Muscle spasms also referred to as muscle cramps, are painful contractions and tightening of the muscles. They are common, involuntary, and unpredictable. Temperature drops and cold weather can cause the muscles and joints to contract and tighten, leading to spasms and pain. Chiropractic, physical therapy massage, exercises, stretching, and an anti-inflammatory diet can bring relief and help strengthen the muscles to prevent future episodes.
Spasms are common and can affect any of the muscles. They can involve part of a muscle, all of a muscle, or several muscles in a group. Spasms occur when the muscle/s involuntary and forcibly contract uncontrollably and are unable to relax. The most common sites for muscle spasms include:
How Cold Affects the Muscles
As the weather gets colder, this causes the muscles in the body to lose heat, causing them to contract. As a result, the muscles and joints become tighter, stiffer, and decrease mobility and range of motion. This forces the muscles to work harder than usual to compensate. This can increase the fatigue of the muscles, leading to more prolonged bouts of pain and discomfort after physical activity, movement, exercise, etc.
Symptoms and Causes
A cramp can last a few seconds or last up to 15 minutes. During a muscle spasm, the following may be experienced:
- Twitching in the muscle.
- Pain in the muscle.
- Hardness and/or stiffness.
- The muscles appear physically distorted.
Because the muscles have to work harder, theÂ cold weather can increase muscle spasms.Â One of the most common causes of muscle spasms is overuse and fatigue. However, exact causes vary from person to person. Some experts believe that one or more of the following contribute to the spasms/cramps, and they include:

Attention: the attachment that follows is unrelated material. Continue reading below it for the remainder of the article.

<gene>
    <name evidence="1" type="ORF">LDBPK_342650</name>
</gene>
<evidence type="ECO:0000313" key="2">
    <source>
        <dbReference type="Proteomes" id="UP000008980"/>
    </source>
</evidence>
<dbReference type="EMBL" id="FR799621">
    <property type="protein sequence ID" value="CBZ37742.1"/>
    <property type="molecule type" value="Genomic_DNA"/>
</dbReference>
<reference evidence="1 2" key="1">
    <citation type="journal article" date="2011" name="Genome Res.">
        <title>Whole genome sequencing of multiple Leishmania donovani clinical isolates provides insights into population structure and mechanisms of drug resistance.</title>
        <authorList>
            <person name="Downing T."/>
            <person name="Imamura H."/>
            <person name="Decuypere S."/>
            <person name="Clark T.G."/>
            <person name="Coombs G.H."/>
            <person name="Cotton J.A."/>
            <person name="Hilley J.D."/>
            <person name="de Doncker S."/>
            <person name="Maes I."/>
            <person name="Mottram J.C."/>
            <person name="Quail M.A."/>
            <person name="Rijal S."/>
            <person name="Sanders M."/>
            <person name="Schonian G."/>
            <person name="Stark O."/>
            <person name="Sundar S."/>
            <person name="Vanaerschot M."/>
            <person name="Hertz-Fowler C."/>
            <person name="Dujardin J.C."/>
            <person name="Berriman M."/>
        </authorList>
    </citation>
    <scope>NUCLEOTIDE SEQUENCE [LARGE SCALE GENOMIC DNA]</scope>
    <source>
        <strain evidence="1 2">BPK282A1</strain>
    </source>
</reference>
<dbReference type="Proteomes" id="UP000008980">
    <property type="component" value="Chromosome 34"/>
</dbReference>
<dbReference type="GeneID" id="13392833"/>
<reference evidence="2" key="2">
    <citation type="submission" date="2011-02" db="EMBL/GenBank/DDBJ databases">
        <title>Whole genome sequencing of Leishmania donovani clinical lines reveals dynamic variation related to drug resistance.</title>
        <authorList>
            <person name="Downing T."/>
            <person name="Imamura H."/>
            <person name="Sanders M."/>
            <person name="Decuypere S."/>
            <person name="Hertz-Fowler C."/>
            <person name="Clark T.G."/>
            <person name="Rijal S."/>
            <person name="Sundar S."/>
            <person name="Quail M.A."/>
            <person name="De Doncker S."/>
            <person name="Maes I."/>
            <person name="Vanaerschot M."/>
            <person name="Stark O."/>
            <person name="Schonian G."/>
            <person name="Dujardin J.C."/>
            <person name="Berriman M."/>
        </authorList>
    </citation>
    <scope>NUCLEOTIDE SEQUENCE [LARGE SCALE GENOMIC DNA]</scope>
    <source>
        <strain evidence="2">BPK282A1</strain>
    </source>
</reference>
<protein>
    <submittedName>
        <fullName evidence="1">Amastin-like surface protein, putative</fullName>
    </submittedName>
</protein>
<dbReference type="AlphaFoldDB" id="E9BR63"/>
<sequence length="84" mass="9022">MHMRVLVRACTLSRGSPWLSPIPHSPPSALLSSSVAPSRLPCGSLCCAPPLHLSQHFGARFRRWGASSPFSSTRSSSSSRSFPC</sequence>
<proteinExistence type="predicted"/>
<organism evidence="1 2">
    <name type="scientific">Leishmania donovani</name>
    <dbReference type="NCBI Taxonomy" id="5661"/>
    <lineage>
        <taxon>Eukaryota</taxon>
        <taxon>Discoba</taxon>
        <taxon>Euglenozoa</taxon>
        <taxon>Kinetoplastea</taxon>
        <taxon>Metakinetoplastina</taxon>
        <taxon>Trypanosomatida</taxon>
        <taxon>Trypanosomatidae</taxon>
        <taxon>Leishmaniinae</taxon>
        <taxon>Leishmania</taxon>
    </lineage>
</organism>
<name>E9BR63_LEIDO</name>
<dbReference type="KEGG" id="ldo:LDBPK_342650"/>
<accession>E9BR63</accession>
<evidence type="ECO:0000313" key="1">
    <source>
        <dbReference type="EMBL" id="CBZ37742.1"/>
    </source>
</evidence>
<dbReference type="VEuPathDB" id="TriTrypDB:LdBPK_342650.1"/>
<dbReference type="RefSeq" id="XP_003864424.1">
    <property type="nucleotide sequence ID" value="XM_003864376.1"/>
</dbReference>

- Not stretching the body regularly.
- Muscle fatigue.
- Restricted blood circulation.
- Involuntary nerve discharge/s.
- Exercising in the heat.
- Exhaustion of salts and minerals:
Possible causes for leg cramps at night or nocturnal leg cramps specifically include:
- Sitting for too long without moving around to keep circulation healthy.
- Sitting with unhealthy posture.
- Overusing the muscles.
- Standing or working on hard floors.
Dealing With The Cold
One way to deal with the cold is to warm up before any physical activity. Taking a few minutes to get the heart rate up can increase the blood flow and flexibility of the muscles. This will ensure the muscles are functioning correctly and avoid the need to work harder to stop spasms. When a cramp strikes, there are a few steps to try to alleviate the spasm:
- Stretching the affected area.
- Massaging the affected area manually with a massage roller, percussive massager.
- Stand up.
- Move around.
- Apply heat or ice.
- A warm bath, shower with massage setting if possible.
- Ibuprofen and acetaminophen.
- Vitamin B12 complex can help prevent cramps.
Getting Back To Fitness
Get back into regular exercising with a few tips for making the transition as smooth as possible.
- Don’t try to jump back into exercise in attempting to crush out a challenging workout.
- Commit to a few light workouts a week that integrate stretching pre and post-exercise.
- Over-exerting the body increases the risk of injuries, motivation loss, and prolonged exhaustion.
Create a Workout Schedule That Works For You
- Routines and habits can help stay on track.
- Build a sustainable exercise routine to stay focused and committed.
- Find times that work.
American Academy of Orthopaedic Surgeons. Muscle Cramp. (orthoinfo.aaos.org/topic.cfm?topic=A00200) Accessed 3/1/2021.
American Association of Osteopathy. Muscle Crampâ€”A Common Pain. (www.osteopathic.org/osteopathic-health/about-your-health/health-conditions-library/general-health/Pages/muscle-cramp.aspx) Accessed 3/1/2021.
Herzberg J. Stevermer J. Treatments for Nocturnal Leg Cramps. (www.aafp.org/afp/2017/1001/od3.pdf) Am Fam Physician 2017;96(7):468-469. Accessed 3/1/2021.
Young G. Leg Cramps. (www.ncbi.nlm.nih.gov/pmc/articles/PMC4429847/) BMJ Clin Evid 2015; May 13;1113. Accessed 3/1/2021.
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